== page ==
Each year at the end of June hundreds of New Zealand dairy farmers move from one farm to another.
This is the way many farmers progress up the sharemilking ladder – moving from lower order to 50-50 sharemilking then on to farm ownership – and often it requires a physical move from one farm to the next.
Along with moving farm equipment and often their dairy herds, the family moves as well and this means a change of school for the children. As it is halfway through the school year, the change can be disruptive for some children while others take the change in their stride.
Putaruru College has always had children coming and going at the end of the dairy season.
The South Waikato is heavily invested in dairy farming with many very new conversions from pine forest to dairy farms.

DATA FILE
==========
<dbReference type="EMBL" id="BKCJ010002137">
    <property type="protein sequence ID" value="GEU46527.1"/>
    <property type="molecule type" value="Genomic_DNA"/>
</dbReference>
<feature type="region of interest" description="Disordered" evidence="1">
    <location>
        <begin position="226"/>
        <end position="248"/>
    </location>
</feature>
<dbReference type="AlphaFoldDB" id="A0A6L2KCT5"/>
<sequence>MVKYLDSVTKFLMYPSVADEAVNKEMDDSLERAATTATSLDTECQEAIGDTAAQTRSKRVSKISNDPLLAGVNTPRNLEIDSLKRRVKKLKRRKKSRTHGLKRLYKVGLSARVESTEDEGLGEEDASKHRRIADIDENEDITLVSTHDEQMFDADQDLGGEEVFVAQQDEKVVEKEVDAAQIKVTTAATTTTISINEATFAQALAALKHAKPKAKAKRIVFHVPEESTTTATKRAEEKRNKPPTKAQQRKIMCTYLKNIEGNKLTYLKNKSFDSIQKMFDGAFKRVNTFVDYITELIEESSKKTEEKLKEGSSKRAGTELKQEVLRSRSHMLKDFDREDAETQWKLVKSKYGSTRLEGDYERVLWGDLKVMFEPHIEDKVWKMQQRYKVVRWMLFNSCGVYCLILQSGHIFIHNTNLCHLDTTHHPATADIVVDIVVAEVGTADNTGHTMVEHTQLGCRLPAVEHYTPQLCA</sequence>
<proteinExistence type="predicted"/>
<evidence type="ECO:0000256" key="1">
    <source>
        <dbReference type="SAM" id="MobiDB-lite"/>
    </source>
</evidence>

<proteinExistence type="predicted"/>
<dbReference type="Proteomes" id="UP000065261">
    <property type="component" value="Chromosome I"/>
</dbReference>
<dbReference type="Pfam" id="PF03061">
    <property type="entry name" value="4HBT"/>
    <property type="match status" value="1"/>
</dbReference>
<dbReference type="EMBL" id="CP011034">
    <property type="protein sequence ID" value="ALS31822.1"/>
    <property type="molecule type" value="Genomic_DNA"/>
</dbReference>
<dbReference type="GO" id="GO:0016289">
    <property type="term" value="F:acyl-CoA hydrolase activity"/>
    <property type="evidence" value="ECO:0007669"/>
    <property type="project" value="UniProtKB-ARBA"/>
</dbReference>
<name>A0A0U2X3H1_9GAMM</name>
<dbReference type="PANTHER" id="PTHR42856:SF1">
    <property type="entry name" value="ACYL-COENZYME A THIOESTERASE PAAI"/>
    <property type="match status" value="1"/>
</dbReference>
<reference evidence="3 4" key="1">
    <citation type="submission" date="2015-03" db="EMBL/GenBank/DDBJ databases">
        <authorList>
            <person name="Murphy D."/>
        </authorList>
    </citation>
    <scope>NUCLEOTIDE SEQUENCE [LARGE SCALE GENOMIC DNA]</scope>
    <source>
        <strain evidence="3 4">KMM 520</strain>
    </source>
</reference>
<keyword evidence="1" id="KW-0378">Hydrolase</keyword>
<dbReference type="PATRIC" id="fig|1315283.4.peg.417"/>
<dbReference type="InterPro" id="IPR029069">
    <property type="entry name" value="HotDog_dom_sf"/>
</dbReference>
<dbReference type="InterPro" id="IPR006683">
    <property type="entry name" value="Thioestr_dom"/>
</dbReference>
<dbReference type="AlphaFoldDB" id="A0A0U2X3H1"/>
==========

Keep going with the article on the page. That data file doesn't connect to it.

Putaruru College principal Mike Yonke says now the number of dairying families moving around is reduced from the time when a farm was a family unit, rather than the economic unit of today where three or four or more family farm units have amalgamated. Most of the local farms are now larger units with fewer families who move about the countryside.
“New pupils are treated as new students, whether they be farming families or whatever. They go through the induction process of all students. [They are] Introduced to school, to their classes and attempts made to ‘buddy up’ with another student.
Changing schools is a traumatic experience for any student, be it at any time of the year, says Mike.
“Students’ friendship groups are very important and changes of school have a huge impact on students’ lives and consequently their learning unless they can be assimilated into their new environment quickly and comfortably.”
Mike says parents need to support their children during these changes and keep the school informed if there are issues with them settling into the new environment.
“We are finding less impact on our roll from farm changeover than people moving out of city to find cheaper accommodation or students who have been in trouble in the city and are being sent to live with a relative in our area to sort out the problems.”